The Word On Art

WISDOM FROM THE DRESSING ROOM: Sage advice from our Drag Elders

By Patric Stillman

In the vibrant tapestry of the art world and our greater LGBTQ+ community, intergenerational connections serve as vital threads that weave together past, present, and future. These connections not only bridge the gap between different epochs of expression but also serve as conduits for the transmission of knowledge, wisdom, and experience.

The AIDS crisis of the 1980s and 1990s tragically took many mentors from the community, disrupting the passing of knowledge and experience. Today’s generation stands as one of the first to benefit from the generation who survived, inheriting the wisdom and experience of those who paved the way for our community. This passing of the torch allows us to honor the memory of those who came before us while also charting new paths forward.

This month, The Word on Art looks beyond the surface of drag to ask for guidance from local community trailblazers. Within the vibrant LGBTQ+ community, four remarkable elders stand as beacons of wisdom. From the dazzling stages of San Diego’s nightlife to the forefront of community activism, these individuals have not only captivated audiences with their performances but have also championed positive change.

“Live at the end of your imagination.” – Sister Amanda Reckinwith 

AJ Turner is also known as Sister Amanda Reckinwith, The Scarlet Harlot of San Diego’s Sisters of Perpetual Indulgence.  Sister Amanda offers care and service to San Diego’s LGBTQ+ community.  She lives to be a force of positive change.  Her message is one for everyone who feels like an outsider in today’s world. > IG @sisteramandasd

“Be authentic. Live at the end of your imagination. Live in the moment.  You got to go for it and don’t be afraid.  You have to own yourself, own it, own it, own yourself, own every single action! Don’t apologize for wearing a hot pink sweater because (of what) everybody else thinks.

Now, I wear something that’s a little too feminine, and people love it. I think why didn’t I (in the past). I should have done that. I should have embraced it. I should have followed (this advice) way back then. But I was so scared of what everyone thought of me. I got ashamed. It’s taken me so many years to live authentically, at the edge of my imagination. You’ve got to go for it.”

“We’ve got to unite. We’ve got to go back and become one family.” – Franceska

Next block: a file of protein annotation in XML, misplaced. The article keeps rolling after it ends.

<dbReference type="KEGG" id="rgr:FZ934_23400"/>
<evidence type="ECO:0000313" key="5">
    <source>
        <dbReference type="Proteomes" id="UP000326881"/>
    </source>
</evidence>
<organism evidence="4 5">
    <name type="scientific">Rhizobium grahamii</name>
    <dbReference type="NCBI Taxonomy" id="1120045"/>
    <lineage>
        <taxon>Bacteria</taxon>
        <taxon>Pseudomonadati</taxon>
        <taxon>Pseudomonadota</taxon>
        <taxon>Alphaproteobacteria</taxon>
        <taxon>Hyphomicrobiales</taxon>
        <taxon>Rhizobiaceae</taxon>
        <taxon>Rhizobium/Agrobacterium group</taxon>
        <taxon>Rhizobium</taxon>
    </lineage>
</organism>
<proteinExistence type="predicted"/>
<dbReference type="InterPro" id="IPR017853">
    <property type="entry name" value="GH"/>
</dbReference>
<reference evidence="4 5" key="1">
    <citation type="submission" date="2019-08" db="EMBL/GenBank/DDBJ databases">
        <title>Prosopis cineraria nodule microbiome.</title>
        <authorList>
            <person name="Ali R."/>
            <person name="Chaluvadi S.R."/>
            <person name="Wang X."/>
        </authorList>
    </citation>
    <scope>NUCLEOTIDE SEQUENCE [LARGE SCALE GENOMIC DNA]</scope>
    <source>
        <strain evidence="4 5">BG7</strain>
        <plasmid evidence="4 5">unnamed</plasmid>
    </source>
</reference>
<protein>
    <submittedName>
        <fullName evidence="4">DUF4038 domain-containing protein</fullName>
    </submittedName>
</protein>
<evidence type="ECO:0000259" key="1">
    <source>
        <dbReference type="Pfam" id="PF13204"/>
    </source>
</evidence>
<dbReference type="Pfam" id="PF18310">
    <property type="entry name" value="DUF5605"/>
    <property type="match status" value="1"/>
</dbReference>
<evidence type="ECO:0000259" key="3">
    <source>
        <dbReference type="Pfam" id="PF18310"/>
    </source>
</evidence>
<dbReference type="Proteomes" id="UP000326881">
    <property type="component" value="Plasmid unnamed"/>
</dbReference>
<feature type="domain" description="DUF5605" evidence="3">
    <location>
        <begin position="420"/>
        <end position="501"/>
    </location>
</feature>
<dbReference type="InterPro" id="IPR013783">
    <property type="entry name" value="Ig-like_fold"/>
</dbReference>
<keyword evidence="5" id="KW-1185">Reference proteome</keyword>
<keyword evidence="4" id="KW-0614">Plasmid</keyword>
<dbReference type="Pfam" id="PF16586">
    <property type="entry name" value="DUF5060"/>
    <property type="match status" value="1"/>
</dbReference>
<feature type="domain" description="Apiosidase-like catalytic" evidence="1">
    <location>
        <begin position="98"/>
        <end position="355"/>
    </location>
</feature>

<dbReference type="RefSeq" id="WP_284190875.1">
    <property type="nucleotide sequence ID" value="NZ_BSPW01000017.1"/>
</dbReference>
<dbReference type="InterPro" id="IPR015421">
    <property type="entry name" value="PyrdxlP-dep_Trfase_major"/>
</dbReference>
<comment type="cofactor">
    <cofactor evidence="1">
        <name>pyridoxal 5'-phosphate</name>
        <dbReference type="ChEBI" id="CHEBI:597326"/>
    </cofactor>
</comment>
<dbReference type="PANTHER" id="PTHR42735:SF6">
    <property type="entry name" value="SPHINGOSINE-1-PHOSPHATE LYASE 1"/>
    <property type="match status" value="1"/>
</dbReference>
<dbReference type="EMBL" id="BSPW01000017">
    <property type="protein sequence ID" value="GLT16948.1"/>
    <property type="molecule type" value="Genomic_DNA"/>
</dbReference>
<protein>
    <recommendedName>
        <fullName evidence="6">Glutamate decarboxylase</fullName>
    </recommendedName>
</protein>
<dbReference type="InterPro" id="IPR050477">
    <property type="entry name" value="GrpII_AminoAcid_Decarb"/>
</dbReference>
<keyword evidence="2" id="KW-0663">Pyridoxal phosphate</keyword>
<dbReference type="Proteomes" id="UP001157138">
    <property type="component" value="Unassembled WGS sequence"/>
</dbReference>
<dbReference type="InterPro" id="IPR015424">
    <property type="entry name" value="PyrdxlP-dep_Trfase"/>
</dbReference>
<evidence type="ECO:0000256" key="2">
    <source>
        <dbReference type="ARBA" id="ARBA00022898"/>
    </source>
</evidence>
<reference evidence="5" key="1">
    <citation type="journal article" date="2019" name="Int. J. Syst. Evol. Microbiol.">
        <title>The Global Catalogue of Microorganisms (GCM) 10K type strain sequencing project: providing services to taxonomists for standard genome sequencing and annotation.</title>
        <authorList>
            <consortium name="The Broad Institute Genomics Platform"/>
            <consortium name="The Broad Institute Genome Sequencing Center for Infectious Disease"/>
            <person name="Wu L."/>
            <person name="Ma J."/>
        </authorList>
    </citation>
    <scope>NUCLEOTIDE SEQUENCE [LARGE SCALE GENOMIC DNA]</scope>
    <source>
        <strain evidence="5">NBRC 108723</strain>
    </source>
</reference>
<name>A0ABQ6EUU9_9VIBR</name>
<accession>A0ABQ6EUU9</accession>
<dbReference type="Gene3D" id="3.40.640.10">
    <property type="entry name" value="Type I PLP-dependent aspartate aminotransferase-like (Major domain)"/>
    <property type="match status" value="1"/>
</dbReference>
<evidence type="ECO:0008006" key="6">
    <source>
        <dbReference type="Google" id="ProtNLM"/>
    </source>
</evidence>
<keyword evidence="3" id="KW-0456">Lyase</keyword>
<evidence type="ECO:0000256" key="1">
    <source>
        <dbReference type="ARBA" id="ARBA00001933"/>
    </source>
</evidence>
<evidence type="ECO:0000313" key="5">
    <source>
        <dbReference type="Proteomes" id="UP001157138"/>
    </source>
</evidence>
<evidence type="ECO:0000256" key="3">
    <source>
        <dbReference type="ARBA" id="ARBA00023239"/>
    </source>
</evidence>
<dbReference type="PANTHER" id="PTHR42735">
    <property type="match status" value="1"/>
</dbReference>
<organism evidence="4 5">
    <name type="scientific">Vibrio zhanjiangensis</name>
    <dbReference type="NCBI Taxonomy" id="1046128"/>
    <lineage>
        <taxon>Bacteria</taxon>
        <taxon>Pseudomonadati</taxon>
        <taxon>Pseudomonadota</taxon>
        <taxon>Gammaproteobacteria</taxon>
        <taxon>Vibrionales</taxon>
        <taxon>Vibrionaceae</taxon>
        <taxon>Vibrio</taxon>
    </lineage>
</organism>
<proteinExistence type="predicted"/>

Franko Guillen, the outspoken female entertainer known as Franceska, is firmly rooted in authenticity.  Franceska’s intentions are deeply rooted in serving the HIV and Latin populations. By amplifying the voices of those often marginalized and overlooked, he strives to create a more inclusive and supportive environment for all individuals, regardless of their background or circumstances. 
> IG @guillenfranko

“Be respectful of everyone, agree to disagree, do not get into fights or altercations with anyone, do what you do from the heart. If you feel in your gut that something is being said to you that is not right, don’t fight with them. Just let them know you don’t believe in that. Just walk away. Respect each other. The reality is we’ve got to unite, we’ve got to go back and become one family.”

“Respect. Whatever you do, do it in respect and with respect.” – Norma

Norman Braxton, Empress 35 of the Imperial Court of San Diego and San Diego’s first Black Drag Queen stepped onto the stage in 1973.  Norma’s journey as a drag performer began during a time when “cross-dressing” was still considered illegal, making her presence on stage groundbreaking. Celebrities visiting San Diego clamored to see her onstage and Norma’s professionalism carried her through the years of societal changes. > Facebook @norman.braxton.31

“Whatever you do, do it in respect and with respect. There are a lot of people out there who don’t give a damn about anything. They seem to be thinking ‘I’m gay and I don’t have to respect anyone.’  The community is very different from where I come from because of my age.  Right now, there isn’t the respect that we had for older gays and people in general. Respect each other.”

“Embody the culture of yes.” – Tootie Nefertootiee

From cigarette girl to diva hostess, Tootie Thomas known by the stage name Tootie Nefertootiee embraced herself and the world we live in through community service. Championing inclusivity and acceptance, she challenges stereotypes and fosters a more equitable community for all.  She is not afraid to use her platform to amplify marginalized voices. > IG @tootiedotcom

“I think for young people who are just starting, do what you love, make yourself useful and get involved. Go be of service to somebody.  That’s how I got sober, with that whole thing came this idea of serving others and really putting myself towards the back. It has allowed me to be of service to a lot of different causes and people and groups, and that opened up my horizons when I do that. We are stronger together.”

These perspectives remind us how important it is to make everyone feel valued and included. They show that when we embrace our differences, respect each other, and stay true to ourselves, we bring our community together. Let’s learn from this and work towards a world where everyone is celebrated for who they are. Amidst the clamor of TikTok trends and Twitter feuds that dominate our digital lives, it’s essential to remember that we’re all connected. Let’s keep striving for a future where acceptance and authenticity shine in every part of our community.